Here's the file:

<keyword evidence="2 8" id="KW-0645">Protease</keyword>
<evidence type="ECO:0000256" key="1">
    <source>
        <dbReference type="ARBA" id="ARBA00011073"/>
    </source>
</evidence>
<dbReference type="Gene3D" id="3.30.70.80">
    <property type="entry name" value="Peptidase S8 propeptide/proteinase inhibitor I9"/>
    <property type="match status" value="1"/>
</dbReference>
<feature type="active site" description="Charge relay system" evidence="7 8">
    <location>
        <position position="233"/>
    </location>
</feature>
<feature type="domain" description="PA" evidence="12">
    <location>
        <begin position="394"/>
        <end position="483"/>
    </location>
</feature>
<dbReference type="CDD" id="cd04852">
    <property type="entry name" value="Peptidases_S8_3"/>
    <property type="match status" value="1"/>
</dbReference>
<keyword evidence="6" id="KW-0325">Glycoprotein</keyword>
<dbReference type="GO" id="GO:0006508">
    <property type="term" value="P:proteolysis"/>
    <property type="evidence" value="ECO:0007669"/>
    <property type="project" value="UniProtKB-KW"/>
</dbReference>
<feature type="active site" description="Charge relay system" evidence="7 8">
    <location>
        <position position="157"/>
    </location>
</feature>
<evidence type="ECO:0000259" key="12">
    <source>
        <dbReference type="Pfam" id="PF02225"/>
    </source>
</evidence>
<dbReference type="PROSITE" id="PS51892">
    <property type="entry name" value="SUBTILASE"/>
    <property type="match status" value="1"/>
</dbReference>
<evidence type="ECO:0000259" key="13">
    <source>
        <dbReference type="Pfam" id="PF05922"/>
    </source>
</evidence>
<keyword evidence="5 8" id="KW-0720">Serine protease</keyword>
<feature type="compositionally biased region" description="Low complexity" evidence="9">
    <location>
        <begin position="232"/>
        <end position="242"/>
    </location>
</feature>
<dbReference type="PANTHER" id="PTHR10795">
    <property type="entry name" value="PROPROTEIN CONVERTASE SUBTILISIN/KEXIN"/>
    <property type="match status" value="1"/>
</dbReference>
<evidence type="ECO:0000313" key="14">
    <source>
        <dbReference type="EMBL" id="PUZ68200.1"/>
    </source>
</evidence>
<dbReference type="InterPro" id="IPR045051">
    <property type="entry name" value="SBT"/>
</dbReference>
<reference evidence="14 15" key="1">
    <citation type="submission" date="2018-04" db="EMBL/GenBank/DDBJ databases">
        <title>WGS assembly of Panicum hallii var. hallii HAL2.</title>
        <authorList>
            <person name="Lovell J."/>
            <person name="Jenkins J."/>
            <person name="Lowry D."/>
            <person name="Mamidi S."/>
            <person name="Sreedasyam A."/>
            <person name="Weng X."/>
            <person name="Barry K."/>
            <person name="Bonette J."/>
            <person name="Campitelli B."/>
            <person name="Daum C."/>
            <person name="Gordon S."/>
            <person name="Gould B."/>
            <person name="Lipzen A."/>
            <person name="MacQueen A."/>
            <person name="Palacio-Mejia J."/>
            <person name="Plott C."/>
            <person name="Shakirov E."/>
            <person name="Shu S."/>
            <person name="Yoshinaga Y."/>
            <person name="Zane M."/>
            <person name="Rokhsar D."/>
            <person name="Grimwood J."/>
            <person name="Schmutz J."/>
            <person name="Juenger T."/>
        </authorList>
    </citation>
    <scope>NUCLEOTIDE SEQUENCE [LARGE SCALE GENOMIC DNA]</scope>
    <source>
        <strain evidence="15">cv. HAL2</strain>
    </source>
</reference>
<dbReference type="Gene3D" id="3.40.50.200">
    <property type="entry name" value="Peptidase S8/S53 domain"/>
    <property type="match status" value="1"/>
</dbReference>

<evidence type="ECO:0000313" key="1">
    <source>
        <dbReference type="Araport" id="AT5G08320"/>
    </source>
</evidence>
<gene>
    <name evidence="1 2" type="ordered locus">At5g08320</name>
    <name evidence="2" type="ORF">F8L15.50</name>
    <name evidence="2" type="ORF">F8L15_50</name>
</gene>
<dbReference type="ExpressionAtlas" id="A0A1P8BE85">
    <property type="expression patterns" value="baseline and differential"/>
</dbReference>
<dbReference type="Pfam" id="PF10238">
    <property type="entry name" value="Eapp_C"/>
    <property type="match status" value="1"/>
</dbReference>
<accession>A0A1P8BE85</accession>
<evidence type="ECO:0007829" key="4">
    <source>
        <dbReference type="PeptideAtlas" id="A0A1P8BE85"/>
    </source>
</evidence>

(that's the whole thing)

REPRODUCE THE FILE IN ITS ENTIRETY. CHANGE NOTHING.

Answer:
<keyword evidence="2 8" id="KW-0645">Protease</keyword>
<evidence type="ECO:0000256" key="1">
    <source>
        <dbReference type="ARBA" id="ARBA00011073"/>
    </source>
</evidence>
<dbReference type="Gene3D" id="3.30.70.80">
    <property type="entry name" value="Peptidase S8 propeptide/proteinase inhibitor I9"/>
    <property type="match status" value="1"/>
</dbReference>
<feature type="active site" description="Charge relay system" evidence="7 8">
    <location>
        <position position="233"/>
    </location>
</feature>
<feature type="domain" description="PA" evidence="12">
    <location>
        <begin position="394"/>
        <end position="483"/>
    </location>
</feature>
<dbReference type="CDD" id="cd04852">
    <property type="entry name" value="Peptidases_S8_3"/>
    <property type="match status" value="1"/>
</dbReference>
<keyword evidence="6" id="KW-0325">Glycoprotein</keyword>
<dbReference type="GO" id="GO:0006508">
    <property type="term" value="P:proteolysis"/>
    <property type="evidence" value="ECO:0007669"/>
    <property type="project" value="UniProtKB-KW"/>
</dbReference>
<feature type="active site" description="Charge relay system" evidence="7 8">
    <location>
        <position position="157"/>
    </location>
</feature>
<evidence type="ECO:0000259" key="12">
    <source>
        <dbReference type="Pfam" id="PF02225"/>
    </source>
</evidence>
<dbReference type="PROSITE" id="PS51892">
    <property type="entry name" value="SUBTILASE"/>
    <property type="match status" value="1"/>
</dbReference>
<evidence type="ECO:0000259" key="13">
    <source>
        <dbReference type="Pfam" id="PF05922"/>
    </source>
</evidence>
<keyword evidence="5 8" id="KW-0720">Serine protease</keyword>
<feature type="compositionally biased region" description="Low complexity" evidence="9">
    <location>
        <begin position="232"/>
        <end position="242"/>
    </location>
</feature>
<dbReference type="PANTHER" id="PTHR10795">
    <property type="entry name" value="PROPROTEIN CONVERTASE SUBTILISIN/KEXIN"/>
    <property type="match status" value="1"/>
</dbReference>
<evidence type="ECO:0000313" key="14">
    <source>
        <dbReference type="EMBL" id="PUZ68200.1"/>
    </source>
</evidence>
<dbReference type="InterPro" id="IPR045051">
    <property type="entry name" value="SBT"/>
</dbReference>
<reference evidence="14 15" key="1">
    <citation type="submission" date="2018-04" db="EMBL/GenBank/DDBJ databases">
        <title>WGS assembly of Panicum hallii var. hallii HAL2.</title>
        <authorList>
            <person name="Lovell J."/>
            <person name="Jenkins J."/>
            <person name="Lowry D."/>
            <person name="Mamidi S."/>
            <person name="Sreedasyam A."/>
            <person name="Weng X."/>
            <person name="Barry K."/>
            <person name="Bonette J."/>
            <person name="Campitelli B."/>
            <person name="Daum C."/>
            <person name="Gordon S."/>
            <person name="Gould B."/>
            <person name="Lipzen A."/>
            <person name="MacQueen A."/>
            <person name="Palacio-Mejia J."/>
            <person name="Plott C."/>
            <person name="Shakirov E."/>
            <person name="Shu S."/>
            <person name="Yoshinaga Y."/>
            <person name="Zane M."/>
            <person name="Rokhsar D."/>
            <person name="Grimwood J."/>
            <person name="Schmutz J."/>
            <person name="Juenger T."/>
        </authorList>
    </citation>
    <scope>NUCLEOTIDE SEQUENCE [LARGE SCALE GENOMIC DNA]</scope>
    <source>
        <strain evidence="15">cv. HAL2</strain>
    </source>
</reference>
<dbReference type="Gene3D" id="3.40.50.200">
    <property type="entry name" value="Peptidase S8/S53 domain"/>
    <property type="match status" value="1"/>
</dbReference>

<evidence type="ECO:0000313" key="1">
    <source>
        <dbReference type="Araport" id="AT5G08320"/>
    </source>
</evidence>
<gene>
    <name evidence="1 2" type="ordered locus">At5g08320</name>
    <name evidence="2" type="ORF">F8L15.50</name>
    <name evidence="2" type="ORF">F8L15_50</name>
</gene>
<dbReference type="ExpressionAtlas" id="A0A1P8BE85">
    <property type="expression patterns" value="baseline and differential"/>
</dbReference>
<dbReference type="Pfam" id="PF10238">
    <property type="entry name" value="Eapp_C"/>
    <property type="match status" value="1"/>
</dbReference>
<accession>A0A1P8BE85</accession>
<evidence type="ECO:0007829" key="4">
    <source>
        <dbReference type="PeptideAtlas" id="A0A1P8BE85"/>
    </source>
</evidence>